California Man Sentenced In Scheme To Defraud Nissan
NASHVILLE, Tenn. – August 19, 2014- Bruce Young, 50, of Compton, Calif., was sentenced on August 15, 2014, to 15 months in prison and ordered to pay $78,000 in restitution for his participation in a money laundering scheme that arose out of a scheme to defraud Nissan, announced David Rivera, United States Attorney for the Middle District of Tennessee.
The scheme originated from Kenneth Carter, a former Nissan employee who was employed at Nissan’s Franklin, Tennessee headquarters as an “Arbitration Specialist” from March 2007 through April 2008. As Arbitration Specialist, Carter’s duties included negotiating with attorneys who brought claims on behalf of Nissan owners, alleging that Nissan had violated “Lemon Laws” or the “Federal Warranty Act.”
Between March 2007 and April 2008, Carter, along with Bruce Young and other defendants, engaged in a scheme to defraud Nissan by filing false Lemon Law claims on behalf of individuals who owned Nissan vehicles.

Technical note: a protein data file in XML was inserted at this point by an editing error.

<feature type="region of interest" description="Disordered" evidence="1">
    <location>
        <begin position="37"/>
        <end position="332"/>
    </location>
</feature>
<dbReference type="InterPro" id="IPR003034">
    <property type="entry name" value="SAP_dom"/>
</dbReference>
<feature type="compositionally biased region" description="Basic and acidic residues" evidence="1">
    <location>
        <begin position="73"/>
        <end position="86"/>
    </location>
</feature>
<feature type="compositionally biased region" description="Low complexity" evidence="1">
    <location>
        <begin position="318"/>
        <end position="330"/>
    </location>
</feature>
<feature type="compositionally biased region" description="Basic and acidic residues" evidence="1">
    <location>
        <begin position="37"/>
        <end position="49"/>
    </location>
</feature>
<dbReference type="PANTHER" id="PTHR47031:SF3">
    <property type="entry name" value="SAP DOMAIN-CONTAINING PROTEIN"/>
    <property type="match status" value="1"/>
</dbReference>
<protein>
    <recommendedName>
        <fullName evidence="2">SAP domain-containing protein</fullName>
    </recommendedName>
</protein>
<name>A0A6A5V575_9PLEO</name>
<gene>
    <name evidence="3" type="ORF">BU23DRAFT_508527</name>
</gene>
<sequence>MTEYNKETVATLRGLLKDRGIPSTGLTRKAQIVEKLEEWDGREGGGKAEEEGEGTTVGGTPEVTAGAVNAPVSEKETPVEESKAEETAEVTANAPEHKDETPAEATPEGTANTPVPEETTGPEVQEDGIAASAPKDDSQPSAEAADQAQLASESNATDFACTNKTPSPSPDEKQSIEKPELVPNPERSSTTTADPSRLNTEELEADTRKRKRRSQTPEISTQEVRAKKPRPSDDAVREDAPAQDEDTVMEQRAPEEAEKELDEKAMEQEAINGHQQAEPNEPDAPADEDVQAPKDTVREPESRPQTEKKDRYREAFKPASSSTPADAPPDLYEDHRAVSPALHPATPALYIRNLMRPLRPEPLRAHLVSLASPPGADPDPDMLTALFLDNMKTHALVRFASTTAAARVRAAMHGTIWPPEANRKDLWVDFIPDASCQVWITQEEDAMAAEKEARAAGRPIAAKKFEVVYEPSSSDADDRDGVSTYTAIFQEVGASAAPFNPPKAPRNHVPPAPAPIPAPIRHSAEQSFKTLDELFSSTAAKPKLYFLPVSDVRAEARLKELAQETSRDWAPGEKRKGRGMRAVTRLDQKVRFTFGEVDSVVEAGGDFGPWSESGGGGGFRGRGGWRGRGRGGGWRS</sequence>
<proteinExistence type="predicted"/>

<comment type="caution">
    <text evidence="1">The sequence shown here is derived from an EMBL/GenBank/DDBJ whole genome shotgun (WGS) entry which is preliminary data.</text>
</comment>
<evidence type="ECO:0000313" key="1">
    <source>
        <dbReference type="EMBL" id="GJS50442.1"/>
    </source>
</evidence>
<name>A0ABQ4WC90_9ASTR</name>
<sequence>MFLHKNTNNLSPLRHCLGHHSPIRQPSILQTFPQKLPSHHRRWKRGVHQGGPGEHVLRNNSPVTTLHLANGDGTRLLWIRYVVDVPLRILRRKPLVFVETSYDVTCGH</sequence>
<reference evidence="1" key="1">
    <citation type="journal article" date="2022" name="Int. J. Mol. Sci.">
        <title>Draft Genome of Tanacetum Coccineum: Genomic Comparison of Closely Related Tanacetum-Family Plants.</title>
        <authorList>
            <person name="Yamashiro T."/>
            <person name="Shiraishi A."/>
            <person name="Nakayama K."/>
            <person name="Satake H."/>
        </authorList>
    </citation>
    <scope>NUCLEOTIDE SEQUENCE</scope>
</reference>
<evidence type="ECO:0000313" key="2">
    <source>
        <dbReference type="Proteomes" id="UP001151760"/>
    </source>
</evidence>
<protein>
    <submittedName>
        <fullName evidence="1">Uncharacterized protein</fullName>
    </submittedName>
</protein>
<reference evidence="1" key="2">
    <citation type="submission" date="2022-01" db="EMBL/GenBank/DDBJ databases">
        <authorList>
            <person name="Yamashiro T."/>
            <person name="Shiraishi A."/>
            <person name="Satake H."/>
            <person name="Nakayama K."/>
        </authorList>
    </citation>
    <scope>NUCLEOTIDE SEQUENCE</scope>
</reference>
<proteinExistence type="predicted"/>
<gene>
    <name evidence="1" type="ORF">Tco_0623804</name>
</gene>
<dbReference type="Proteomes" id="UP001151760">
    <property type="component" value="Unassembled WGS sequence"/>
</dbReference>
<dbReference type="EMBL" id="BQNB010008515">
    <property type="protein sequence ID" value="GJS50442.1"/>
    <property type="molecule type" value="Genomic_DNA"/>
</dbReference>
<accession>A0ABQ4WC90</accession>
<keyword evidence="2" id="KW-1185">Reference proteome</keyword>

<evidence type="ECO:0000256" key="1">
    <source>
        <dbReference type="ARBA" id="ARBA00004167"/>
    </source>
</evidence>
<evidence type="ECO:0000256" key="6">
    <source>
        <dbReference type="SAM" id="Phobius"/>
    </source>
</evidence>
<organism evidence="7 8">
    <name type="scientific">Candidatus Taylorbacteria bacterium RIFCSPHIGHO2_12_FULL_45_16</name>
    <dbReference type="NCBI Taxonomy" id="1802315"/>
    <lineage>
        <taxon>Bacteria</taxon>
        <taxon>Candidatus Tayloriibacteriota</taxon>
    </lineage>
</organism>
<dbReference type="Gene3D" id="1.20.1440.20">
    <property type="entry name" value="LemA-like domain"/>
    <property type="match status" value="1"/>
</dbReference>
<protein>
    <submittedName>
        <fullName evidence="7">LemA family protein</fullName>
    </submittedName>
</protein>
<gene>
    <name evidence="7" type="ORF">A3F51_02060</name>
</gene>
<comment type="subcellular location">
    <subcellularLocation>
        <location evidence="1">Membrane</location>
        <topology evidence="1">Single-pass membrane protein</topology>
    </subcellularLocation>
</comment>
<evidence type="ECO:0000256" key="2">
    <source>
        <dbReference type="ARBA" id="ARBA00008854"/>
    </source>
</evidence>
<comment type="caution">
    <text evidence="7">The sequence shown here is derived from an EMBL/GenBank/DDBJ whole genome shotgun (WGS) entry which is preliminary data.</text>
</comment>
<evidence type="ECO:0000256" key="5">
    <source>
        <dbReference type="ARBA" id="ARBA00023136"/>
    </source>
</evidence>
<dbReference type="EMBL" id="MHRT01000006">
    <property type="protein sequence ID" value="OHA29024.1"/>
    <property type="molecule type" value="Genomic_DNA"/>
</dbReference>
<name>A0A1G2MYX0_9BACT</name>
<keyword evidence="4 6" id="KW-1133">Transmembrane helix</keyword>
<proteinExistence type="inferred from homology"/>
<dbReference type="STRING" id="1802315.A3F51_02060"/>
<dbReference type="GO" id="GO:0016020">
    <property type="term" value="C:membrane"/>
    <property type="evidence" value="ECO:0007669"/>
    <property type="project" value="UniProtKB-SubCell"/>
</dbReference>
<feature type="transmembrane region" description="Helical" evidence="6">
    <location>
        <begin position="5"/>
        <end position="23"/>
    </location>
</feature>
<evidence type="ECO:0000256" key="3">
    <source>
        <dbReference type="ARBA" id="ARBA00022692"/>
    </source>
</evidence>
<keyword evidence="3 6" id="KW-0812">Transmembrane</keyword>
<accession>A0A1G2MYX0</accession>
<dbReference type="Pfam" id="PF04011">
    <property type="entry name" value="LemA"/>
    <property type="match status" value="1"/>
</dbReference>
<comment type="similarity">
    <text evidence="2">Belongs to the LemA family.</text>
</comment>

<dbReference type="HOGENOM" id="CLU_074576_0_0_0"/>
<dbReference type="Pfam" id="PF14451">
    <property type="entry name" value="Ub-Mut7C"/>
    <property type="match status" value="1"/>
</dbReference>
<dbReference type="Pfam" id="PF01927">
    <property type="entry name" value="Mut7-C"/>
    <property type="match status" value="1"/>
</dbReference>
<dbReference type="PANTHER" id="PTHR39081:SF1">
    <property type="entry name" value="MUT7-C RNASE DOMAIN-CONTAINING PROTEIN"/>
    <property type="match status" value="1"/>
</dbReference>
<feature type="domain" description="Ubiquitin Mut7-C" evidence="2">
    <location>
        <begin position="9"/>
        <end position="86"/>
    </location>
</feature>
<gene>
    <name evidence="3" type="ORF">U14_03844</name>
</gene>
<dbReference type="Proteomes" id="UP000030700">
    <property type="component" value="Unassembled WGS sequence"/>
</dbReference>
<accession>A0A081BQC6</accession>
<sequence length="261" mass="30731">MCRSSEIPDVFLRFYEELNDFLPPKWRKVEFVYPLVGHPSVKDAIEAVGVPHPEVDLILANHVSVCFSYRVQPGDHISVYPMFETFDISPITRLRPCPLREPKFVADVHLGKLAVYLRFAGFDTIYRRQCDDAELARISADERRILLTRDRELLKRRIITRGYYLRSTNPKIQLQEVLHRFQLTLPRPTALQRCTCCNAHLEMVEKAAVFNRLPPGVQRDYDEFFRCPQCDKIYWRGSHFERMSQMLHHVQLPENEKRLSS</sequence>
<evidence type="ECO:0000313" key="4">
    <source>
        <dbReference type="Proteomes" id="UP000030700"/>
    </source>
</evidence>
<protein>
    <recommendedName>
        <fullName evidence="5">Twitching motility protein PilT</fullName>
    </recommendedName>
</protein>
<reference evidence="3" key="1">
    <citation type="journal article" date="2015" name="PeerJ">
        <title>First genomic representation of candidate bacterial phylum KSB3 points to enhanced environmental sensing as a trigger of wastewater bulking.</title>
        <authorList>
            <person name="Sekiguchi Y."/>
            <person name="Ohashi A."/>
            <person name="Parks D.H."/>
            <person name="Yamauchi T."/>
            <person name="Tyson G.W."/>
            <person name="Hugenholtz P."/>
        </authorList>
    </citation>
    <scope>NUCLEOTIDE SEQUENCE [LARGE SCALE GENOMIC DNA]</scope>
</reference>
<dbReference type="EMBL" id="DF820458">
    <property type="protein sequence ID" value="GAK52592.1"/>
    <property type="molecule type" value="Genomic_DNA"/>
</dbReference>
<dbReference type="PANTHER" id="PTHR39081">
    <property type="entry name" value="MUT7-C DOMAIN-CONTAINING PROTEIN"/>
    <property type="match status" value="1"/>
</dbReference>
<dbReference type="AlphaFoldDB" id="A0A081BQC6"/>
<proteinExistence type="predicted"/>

The defendants provided Carter with information obtained from Nissan owners, such as the owner’s name, address, and vehicle identification number. Carter then used the information to file false and fraudulent Lemon Law claims with Nissan requesting settlement checks. Once Carter approved the false claims he would cause settlement checks to be issued. Young and others then directed the Nissan owners to deposit the checks into their bank accounts or to cash the checks and then “kick-back” a portion of the funds received from Nissan. A portion of the funds were then paid to Carter, and the remaining funds were kept by Bruce Young and others.
According to charging documents, between March 2007 and April 2008, Carter caused approximately 80 false claims to be paid by Nissan, totaling approximately $571,500.
All six persons charged in this case have pleaded guilty. Bruce Young is the fifth to be sentenced. The remaining defendant, Kenneth Carter, is scheduled to be sentenced on November 14, 2014.
The case was investigated by the IRS? Criminal Investigation and the Tennessee Bureau of Investigation. Assistant United States Attorney Kathryn Ward Booth represents the government.
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